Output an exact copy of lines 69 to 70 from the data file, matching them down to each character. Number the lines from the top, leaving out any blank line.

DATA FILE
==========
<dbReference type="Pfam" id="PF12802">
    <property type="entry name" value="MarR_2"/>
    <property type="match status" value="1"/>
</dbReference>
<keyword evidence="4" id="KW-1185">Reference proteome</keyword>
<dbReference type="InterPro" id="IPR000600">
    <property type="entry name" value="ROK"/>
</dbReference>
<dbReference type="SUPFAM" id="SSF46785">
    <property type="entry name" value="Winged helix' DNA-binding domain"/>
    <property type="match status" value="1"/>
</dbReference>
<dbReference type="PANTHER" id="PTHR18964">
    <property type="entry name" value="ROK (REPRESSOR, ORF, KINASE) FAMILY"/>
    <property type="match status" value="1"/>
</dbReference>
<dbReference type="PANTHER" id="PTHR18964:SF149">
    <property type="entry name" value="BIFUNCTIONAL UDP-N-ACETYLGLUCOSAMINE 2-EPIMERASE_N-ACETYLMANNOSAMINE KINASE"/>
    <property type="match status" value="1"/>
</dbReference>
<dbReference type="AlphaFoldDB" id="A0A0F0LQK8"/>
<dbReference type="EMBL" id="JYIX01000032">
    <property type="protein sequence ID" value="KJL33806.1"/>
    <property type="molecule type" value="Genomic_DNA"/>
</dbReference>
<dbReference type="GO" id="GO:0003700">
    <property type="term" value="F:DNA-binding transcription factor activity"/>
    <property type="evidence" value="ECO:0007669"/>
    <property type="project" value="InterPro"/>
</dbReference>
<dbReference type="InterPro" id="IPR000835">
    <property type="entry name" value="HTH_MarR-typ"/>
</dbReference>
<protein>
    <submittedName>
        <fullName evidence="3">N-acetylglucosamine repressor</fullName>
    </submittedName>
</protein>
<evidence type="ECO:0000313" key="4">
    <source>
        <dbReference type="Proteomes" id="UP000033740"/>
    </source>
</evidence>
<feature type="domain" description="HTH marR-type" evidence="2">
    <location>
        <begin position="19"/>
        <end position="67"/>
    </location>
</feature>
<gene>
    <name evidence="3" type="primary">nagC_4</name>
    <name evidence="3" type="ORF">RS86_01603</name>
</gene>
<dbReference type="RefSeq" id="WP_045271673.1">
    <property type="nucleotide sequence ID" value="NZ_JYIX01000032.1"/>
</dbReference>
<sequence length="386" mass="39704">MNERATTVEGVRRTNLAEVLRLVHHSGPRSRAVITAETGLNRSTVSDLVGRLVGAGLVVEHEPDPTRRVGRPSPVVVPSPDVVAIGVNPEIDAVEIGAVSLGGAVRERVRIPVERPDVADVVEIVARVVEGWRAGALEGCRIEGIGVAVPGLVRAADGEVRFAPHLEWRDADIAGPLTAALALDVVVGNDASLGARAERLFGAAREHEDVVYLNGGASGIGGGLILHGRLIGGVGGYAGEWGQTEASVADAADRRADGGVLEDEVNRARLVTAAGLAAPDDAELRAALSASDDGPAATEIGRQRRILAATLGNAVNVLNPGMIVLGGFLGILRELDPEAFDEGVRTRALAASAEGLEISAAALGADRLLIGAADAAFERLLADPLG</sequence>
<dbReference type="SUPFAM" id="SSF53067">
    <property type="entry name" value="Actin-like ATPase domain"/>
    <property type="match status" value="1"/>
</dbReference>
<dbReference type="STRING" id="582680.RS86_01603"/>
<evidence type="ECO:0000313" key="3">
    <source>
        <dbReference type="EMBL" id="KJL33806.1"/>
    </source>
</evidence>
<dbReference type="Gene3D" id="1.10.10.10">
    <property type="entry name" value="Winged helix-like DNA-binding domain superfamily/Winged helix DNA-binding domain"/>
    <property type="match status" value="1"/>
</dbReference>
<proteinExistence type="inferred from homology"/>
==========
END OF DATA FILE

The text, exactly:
    <property type="entry name" value="Winged helix-like DNA-binding domain superfamily/Winged helix DNA-binding domain"/>
    <property type="match status" value="1"/>